Coach

Successful Coaches Know that Smiles are More Important than Stats

January 23, 2017


Charles Dean has some simple advice for Little League® coaches — get your head out of the scorebook and keep your eyes on the field.

He urges coaches not to get consumed by the statistics of the game, but rather to make it a priority to create a fun experience.

“With our teams, it’s all about teaching the kids how to catch and throw — we talk about learning the fundamentals,” said Mr. Dean, who lives in Portland, Ore., and is a local league volunteer. “Keeping stats isn’t important in the Minors, or even the Major Division, we just want them having fun playing the game.”

Rather than tracking fielding percentages or fly-ball catches, Mr. Dean focuses on the ‘position’ column in the scorebook.

“You can’t tell a child, ‘You’re a catcher, and that’s all you're going to do’,” said. Mr. Dean. “It’s important that these players get a feel for every position at a young age. Does a kid know his responsibility at different spots? Are they learning proper technique?”

It’s what GameChanger Founder and CEO Ted Sullivan calls “Redefining Success.” Sometimes the process is more important than the results.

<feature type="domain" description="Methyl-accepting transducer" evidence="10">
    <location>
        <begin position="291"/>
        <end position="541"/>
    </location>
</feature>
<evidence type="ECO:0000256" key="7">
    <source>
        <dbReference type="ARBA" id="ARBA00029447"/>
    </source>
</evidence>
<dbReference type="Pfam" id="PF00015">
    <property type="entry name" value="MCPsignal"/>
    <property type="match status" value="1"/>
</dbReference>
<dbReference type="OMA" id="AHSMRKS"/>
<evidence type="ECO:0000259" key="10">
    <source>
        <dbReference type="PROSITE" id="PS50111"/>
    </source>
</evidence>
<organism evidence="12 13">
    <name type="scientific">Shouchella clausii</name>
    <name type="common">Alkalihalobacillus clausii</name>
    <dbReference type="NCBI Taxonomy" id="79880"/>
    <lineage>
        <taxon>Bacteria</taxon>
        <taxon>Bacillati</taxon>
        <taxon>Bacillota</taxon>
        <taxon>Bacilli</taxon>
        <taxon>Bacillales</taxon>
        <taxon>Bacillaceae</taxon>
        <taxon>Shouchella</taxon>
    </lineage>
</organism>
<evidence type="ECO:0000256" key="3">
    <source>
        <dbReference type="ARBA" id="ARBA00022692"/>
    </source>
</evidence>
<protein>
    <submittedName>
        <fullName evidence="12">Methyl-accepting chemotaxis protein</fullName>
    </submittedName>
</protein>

That same mindset follows to the batter’s box. It’s not about who has the highest batting average or who has the most doubles.

“The big thing is, ‘Are they actually swinging the bat?’” said Mr. Dean. “If you see a player just standing there, what can you do to get them to take a cut?”

This challenges coaches at the youngest levels to think outside of the scorebook when it comes to statistics. Perhaps awarding players a mark for lining up correctly, or throwing to the right base regardless of whether the play results in an out.

The game day number that matters most to Dean is the pitch count — a required statistic in Little League that has shown to limit arm injuries.

“That’s the only number that we’re monitoring league-wide,” he said.

Coach Mike Dominguez, also the league’s Fundraising Coordinator, expressed a similar philosophy when it comes to helping his players learn the game.

“Children learn in different ways,” he said. “If we’re working on running hard through first base, I will ask the players to show me what it looks like, but also to explain why it’s important.”

One statistic stands out to the league’s coaches — the number of Little Leaguers® who return to the field each season.

“I’ll point out if a player gets a couple hits in a game, but I’m not a huge stat person,” said Mr. Dominguez. “We want to teach teamwork and fundamentals, but the word we really, really stress is fun.”



From GameChanger


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